“There is nothing for you to do. The lad has his father and mother, and Shu-Giri would ask you to act as neither. He only wants to continue a relationship with you knowing that the boy will be around. How was he to know how you would react?”
“I have to go. My vegetables will not cook themselves. Relax today, Vénes. Happy spring!”
Liam was running back to his booth before Vénes could get another word in, worsening his frustration. While he watched the dancing, the music came to a rising crescendo, climaxing as Ser mounted the center of the sky. Shu-Giri cried out words that he could not make out, some ancient Jzamneh blessing that raised equal cries and cheers from the crowd. He smiled, admiring how much they enjoyed celebrating the new season.
The opening dance over, Shu-Giri dismissed the dancers and beckoned to the fae woman whom Vénes had noticed earlier. She rose and ascended gracefully the stage to stand beside the chieftain.
“My dear people, I must say that I love you all. It has been an honor to lead you, to share audience with you and care for our tribe. Alas, these three years have sped by, and my residence as your chieftain will soon come to a close. The council has chosen our next leader, and she has come to meet with me today!” He smiled to the faerie his usual playful grin.
So, Vénes noted to himself, he is absurd and silly even with nobility.
The woman gave to the crowd a small wave, her slender arm peeking out of her silvery gown as she moved. “Greetings, dear friends.” Her voice was smooth, subtle as dew yet resounding as a waterfall.
“I present to you Lady Liaphense, from the southern reaches of Jzamneh. By mid-summer, she will be your new leader, ready to care for you as well as she has cared for her faerie-kind in the south.”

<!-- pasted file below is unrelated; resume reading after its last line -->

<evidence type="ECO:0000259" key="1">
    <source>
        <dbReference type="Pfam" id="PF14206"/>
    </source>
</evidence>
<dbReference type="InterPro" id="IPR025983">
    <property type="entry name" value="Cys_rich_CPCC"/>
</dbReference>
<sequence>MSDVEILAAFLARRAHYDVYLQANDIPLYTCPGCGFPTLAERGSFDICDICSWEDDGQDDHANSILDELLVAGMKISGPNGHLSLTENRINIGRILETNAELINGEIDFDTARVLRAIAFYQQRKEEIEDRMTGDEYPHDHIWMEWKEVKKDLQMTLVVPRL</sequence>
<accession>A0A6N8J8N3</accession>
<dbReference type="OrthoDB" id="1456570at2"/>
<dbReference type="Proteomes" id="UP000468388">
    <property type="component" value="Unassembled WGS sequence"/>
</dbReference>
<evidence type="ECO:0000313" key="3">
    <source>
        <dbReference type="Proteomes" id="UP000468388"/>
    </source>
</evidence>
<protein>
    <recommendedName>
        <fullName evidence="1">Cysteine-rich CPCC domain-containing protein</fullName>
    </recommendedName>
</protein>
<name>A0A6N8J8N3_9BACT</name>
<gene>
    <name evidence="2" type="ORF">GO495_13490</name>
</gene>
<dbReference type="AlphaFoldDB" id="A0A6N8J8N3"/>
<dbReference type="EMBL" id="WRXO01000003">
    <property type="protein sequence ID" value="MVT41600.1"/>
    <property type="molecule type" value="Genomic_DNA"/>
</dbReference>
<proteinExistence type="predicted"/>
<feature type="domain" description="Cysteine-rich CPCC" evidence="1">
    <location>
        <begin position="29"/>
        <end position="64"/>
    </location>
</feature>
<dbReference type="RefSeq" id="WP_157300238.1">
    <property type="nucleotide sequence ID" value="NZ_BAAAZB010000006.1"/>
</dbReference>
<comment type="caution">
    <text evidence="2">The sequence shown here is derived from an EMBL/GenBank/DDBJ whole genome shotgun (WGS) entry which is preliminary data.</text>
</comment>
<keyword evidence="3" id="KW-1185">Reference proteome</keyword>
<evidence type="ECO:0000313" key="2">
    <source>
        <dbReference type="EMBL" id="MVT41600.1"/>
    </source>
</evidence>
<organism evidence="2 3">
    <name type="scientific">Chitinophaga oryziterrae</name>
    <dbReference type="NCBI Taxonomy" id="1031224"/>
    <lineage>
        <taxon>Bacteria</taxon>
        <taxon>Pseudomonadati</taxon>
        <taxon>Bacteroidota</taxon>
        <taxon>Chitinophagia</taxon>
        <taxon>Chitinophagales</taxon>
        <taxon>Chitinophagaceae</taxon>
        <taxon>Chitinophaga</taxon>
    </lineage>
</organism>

Applause rang out for Liaphense. As she was welcomed by the people of the village, Vénes left his seat and wandered between the stalls, eyeing the food curiously. He knew several of the villagers who were sharing their recipes during the festival, and they greeted him fondly. They insisted that he take whatever they had ready, so much so that by the time he can to the end of the row, he had a stack of both steamed and sweet rolls, a goblet of honey mead, and skewers of meats and vegetables of various types piled on a platter lent to him by a friend of Liam’s. He was relieved to see tables and benches set out nearby.
“If you’ll excuse me, milord,” a voice queried once Vénes had taken a seat and begun to taste the gifts of the festival.
He glanced beside him to find a young herald dressed in bold, bright colors, the emblem of Jzamneh embroidered on his jacket. “Yes?”
“His lordship asked that I deliver this to you,” the boy explained, holding forth a small round plate in his hands. It had been laden with an arrangement of cut fruit, laid atop flower petals that sparkled in the noon-day light.
Vénes blinked, uncertain. “Who…?”
“Our wonderful leader, sir.”
“You mean Shu-Giri?”
The lad nodded. “Indeed, sir. Would you like me to send him a message for you?”